Assistive technology products, also known as adaptive technology, refer to equipment, technology, machines or computer-related devices that help the disabled population live their lives as fully as possible. These items need not be exotic, unknown equipment, nor does the disability with which they assist need to be complete. According to the term's definition, anyone who requires eyeglasses to drive or read utilizes assistive technology products — eyeglasses or reading glasses — to compensate for his visual disability. There are assistive technology products and devices to aid in mobility limitations and cognitive limitations as well as those involving most of the senses, such as hearing or vision. Examples of these items include canes, wheelchairs, eyeglasses and hearing aids ranging to sophisticated computer software capable of reading written material to those with vision deficits or learning disabilities.
Most people know that assistive technology products are often used to aid those with physical mobility deficits. For example, many canes are available, ranging from a simple walking stick to a four-pronged or quad cane for individuals with a weakened leg. Walkers, standard or wheeled, are available for those whose ambulation is restricted secondary to general weakness or balance issues. If someone is unable to walk, there are manual or electric wheelchairs and even scooters to compensate for mobility deficits. Computerized technology now even allows for electric wheelchair operation according to pupil direction or voice commands.
Assistive technology products can also compensate for disabilities in some of the senses. As noted, eyeglasses are a device commonly used to offset partial losses in vision. Hearing aids are another well-known product to compensate for partial losses of hearing in one or both ears. Telecommunications devices for the deaf (TDD) allow the deaf to make and receive telephone calls. Unfortunately, products to compensate for losses of taste, smell and touch have either not yet been developed or are not widely available.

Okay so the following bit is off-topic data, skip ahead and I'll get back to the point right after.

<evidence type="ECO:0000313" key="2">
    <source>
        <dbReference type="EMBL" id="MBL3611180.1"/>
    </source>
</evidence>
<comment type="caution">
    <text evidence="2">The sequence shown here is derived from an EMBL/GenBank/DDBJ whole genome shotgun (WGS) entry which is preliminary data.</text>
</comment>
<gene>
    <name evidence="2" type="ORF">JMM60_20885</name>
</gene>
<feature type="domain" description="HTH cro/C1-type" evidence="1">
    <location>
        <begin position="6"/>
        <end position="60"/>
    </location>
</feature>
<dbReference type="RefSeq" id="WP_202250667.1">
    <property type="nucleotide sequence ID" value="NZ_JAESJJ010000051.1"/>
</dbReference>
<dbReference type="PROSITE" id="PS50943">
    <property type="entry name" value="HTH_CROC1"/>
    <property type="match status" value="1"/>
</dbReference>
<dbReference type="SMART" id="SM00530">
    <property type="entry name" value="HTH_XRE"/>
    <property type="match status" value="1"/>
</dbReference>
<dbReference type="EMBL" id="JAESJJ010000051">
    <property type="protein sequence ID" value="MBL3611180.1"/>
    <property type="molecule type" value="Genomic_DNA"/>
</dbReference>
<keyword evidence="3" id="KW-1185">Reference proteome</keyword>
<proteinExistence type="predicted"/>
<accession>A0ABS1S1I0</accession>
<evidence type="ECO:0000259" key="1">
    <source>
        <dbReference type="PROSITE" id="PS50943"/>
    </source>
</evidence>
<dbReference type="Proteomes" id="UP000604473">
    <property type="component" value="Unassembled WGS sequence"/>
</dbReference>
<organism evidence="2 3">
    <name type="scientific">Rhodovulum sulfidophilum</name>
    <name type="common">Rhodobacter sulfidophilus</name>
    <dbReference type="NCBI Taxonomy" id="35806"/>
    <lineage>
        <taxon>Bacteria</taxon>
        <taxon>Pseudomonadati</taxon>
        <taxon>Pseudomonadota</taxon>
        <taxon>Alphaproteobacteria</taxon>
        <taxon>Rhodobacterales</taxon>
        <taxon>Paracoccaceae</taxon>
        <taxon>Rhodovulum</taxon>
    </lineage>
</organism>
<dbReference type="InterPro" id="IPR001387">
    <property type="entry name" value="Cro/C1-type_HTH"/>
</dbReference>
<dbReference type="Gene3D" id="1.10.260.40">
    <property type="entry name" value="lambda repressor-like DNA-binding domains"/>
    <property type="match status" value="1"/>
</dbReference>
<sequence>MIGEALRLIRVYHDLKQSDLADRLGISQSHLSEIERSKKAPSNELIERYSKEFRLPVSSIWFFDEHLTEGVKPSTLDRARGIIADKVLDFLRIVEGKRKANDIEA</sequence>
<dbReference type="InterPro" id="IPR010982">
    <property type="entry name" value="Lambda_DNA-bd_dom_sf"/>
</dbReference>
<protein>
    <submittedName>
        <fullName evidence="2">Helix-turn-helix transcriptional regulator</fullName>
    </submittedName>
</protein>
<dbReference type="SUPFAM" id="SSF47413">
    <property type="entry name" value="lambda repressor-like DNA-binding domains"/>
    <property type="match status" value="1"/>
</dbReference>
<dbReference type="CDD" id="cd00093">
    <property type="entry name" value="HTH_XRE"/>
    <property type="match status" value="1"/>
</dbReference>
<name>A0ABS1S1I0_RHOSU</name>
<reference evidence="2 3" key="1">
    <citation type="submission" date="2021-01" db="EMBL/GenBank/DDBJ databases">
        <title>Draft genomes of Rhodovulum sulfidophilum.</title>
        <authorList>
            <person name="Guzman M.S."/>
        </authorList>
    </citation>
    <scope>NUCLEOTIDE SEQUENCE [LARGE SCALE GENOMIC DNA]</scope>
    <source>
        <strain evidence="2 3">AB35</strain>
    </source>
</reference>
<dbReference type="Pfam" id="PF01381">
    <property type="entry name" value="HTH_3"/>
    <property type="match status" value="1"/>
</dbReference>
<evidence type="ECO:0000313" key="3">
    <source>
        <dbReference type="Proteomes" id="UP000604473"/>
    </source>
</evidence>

Advances in computer technology have spurred amazing developments in assistive technology products. There are now small, portable handheld devices that can audibly read text to an individual unable to see or comprehend printed words, such as on a restaurant menu. Personal computers and even smart phone applications are capable of allowing individuals with mobility or visual deficits to control their environments and communicate with others via the Internet or telephone. Those with visual disabilities can enlarge screen fonts or use voice commands to control their personal computers and Internet navigation. The number and variety of assistive technology products is virtually unlimited.